With interest rates at zero, people are looking for the best way to put their savings to work. This is leading them to put their money in unsupervised parts of the financial industry like savings and loan associations, lending and investment platforms, crypto currencies and more, without being aware of all the risks. In the worst cases they are allowing themselves to be caught up in obvious scams. The complaints and other information that we have received about these segments lets us say here clearly with flashing red warning lights that you may well earn from these but you may equally well lose all the money that you have put in! There is an old saying that you should measure nine times before cutting once. We welcome the efforts of the state to strengthen institutions investigating financial crimes, and to increase the monetary punishments in the financial sector and make proceedings there simpler. We believe that a fair solution for society would be that a financial intermediary that has hurt the credibility of society or some other social good should not be pampered but should be fined enough to reflect the harm that has been caused.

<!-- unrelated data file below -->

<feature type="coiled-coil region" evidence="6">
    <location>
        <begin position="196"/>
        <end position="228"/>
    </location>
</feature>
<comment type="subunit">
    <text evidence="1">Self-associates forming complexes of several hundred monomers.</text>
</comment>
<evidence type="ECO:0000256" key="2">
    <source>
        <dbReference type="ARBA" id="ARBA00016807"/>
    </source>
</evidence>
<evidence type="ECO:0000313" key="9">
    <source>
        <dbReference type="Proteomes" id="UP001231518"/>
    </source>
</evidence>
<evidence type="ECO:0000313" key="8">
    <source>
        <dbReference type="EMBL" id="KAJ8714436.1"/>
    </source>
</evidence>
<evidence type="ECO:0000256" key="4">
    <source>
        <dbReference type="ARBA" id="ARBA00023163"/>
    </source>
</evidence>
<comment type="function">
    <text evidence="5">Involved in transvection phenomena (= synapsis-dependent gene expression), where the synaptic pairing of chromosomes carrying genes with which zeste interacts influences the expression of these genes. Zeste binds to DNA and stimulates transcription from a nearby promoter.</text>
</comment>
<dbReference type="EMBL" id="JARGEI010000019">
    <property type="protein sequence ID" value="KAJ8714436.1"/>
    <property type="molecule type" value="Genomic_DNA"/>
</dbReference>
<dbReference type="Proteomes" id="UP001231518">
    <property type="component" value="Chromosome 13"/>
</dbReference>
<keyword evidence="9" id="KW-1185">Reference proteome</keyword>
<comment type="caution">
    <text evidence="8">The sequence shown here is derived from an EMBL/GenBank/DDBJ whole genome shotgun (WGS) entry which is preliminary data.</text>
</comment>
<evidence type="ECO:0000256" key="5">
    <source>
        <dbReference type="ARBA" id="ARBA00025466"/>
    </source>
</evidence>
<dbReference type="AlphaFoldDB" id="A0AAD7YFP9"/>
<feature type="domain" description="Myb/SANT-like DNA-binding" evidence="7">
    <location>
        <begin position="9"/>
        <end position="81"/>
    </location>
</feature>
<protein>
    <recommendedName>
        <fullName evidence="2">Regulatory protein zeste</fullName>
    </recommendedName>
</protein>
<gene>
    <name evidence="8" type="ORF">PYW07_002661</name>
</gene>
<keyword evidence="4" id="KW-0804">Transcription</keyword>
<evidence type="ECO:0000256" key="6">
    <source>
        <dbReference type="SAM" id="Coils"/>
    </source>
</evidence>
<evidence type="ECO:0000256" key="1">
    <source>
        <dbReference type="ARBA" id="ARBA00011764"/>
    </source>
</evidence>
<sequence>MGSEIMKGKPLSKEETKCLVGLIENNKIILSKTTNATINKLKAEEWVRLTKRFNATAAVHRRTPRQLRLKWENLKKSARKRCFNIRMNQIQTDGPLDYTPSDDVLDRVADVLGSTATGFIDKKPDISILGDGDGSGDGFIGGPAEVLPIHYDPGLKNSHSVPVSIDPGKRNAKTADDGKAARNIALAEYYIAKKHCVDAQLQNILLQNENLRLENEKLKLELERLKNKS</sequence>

During the past reporting year we as a financial supervisor have again and again faced the question of what sort of financial market we as a society want. In what way can financial intermediation best serve the interests of the Estonian economy and people? Are current developments for the better or the worse? Should there be more competition? Are we as a society ready to bear the resulting risks? These issues arise directly from the legal mandate of Finantsinspektsioon but are much broader and weightier. For this reason we plan to work with our good colleagues at Eesti Pank and the Ministry of Finance to consider these questions systematically. Reflections on these considerations may well be a part of the next annual report by Finantsinspektsioon.